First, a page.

Face ID Reportedly Got Hacked
We actually posed this question more than a couple of weeks ago, and now in light of some recent and very relevant news, we might have to ask it again -- is Face ID safe? Of course, the news being referred to is that of a Vietnam based security software firm that reportedly was able to hack the facial recognition system, and even posted a video demo on YouTube last Friday.
What BKAV basically did was come up with a 3D printed mask (which is said to cost only $150), fully customized with a silicon nose, a couple of cut outs for the eyes, and a mouth on a 3D printed frame. Ngo Tuan Anh, the vice president of cybersecurity at BKAV, then did the honors of using the customized mask to unlock Face ID.
By now, it is safe to say that everybody must have already heard about Apple’s Face ID technology. Debuting on one of the tech giant’s flagship offerings this year, the iPhone X, the feature is a form of facial recognition system that iOS uses to verify an iPhone X owner’s identity. Face ID was supposed to be the next step in achieving safe and inconvenient identity authentication for mobile devices, but BKAV is showing that the technology still has plenty of room for improvement.
Facial recognition technology is nothing new, and early forms of the tech have not been totally reliable, at least as a security feature. More than a couple of months ago, there were ports that the facial scanning system of Samsung’s highly praised phablet, the Galaxy Note 8, could be fooled using a flat image.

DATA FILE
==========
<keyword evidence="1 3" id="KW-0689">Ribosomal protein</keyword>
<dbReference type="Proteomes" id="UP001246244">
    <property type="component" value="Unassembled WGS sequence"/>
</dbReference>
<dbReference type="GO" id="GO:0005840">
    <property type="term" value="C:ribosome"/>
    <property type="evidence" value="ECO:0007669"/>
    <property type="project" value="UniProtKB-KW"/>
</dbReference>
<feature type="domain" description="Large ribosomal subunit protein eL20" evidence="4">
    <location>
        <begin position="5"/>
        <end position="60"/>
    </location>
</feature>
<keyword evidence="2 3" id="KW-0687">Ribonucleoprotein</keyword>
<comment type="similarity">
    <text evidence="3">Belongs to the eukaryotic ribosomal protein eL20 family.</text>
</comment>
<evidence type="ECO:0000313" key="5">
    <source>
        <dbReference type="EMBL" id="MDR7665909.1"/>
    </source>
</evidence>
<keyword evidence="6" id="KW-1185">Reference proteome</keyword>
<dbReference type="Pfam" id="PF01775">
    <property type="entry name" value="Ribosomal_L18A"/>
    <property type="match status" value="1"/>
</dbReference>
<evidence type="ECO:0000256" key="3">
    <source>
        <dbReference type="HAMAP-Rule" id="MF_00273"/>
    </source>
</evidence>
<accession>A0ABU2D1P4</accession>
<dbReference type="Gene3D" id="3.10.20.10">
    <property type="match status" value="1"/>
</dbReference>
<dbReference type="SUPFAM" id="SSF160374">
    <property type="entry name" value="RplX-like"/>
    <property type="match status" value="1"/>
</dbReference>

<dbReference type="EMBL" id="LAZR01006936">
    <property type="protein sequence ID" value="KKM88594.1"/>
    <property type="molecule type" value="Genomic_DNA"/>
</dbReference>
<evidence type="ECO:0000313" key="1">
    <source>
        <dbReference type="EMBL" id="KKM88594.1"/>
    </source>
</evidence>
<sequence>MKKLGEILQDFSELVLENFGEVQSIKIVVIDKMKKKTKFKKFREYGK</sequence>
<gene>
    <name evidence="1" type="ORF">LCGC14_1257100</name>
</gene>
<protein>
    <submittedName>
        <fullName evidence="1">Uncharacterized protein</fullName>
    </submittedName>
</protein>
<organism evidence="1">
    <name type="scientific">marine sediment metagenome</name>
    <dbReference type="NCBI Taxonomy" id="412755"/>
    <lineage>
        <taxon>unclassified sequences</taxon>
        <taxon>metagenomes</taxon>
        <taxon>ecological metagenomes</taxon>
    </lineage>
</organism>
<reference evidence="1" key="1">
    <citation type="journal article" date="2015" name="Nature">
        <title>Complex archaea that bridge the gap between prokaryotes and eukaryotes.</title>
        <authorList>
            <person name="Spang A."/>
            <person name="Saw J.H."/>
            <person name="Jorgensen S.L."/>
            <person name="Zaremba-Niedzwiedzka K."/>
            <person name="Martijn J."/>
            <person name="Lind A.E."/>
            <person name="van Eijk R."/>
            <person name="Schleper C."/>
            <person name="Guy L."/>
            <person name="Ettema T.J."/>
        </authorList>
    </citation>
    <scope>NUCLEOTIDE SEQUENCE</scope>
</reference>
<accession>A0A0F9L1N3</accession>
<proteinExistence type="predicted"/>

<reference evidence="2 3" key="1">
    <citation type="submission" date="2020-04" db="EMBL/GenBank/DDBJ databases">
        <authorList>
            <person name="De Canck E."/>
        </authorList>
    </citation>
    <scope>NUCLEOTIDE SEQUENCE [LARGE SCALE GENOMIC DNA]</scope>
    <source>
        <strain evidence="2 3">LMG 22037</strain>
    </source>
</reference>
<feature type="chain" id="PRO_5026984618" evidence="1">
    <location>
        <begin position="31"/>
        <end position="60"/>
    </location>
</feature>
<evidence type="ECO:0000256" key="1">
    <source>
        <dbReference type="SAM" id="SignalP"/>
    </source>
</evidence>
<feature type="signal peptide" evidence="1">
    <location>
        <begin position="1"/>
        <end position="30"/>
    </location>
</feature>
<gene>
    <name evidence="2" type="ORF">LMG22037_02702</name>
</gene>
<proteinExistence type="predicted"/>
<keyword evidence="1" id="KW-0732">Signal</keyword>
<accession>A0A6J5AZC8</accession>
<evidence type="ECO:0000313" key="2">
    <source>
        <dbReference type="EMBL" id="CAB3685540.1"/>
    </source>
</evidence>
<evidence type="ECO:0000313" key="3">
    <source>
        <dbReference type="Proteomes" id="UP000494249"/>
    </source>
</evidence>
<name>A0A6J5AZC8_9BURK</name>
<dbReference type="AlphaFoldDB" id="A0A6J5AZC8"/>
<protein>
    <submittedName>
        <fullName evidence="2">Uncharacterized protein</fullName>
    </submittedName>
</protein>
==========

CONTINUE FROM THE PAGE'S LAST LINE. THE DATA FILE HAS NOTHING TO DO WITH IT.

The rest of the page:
Apple’s Face ID looked to be a significantly more promising take on facial scanning. For one, it uses a combination of infrared sensors and mapping dots to render a 3D image of the face being scanned, which meant that flat images would be useless in trying to fool the system. Apple also claims it had tested Face ID against prosthetic masks (even those used by prop makers working in movies) with success.
But as suggested by BKAV’s video, could Apple be too overconfident? To be fair, BKAV might have to answer some questions too regarding the exact methodology of its test, and if the results of its trials were to be taken seriously, they need to be repeatable (which is a scary thought, considering every hacker out there with evil intentions is praying for it to be repeatable). BKAV has said that it would provide more details about its test via a press conference this week, so we will see how it goes.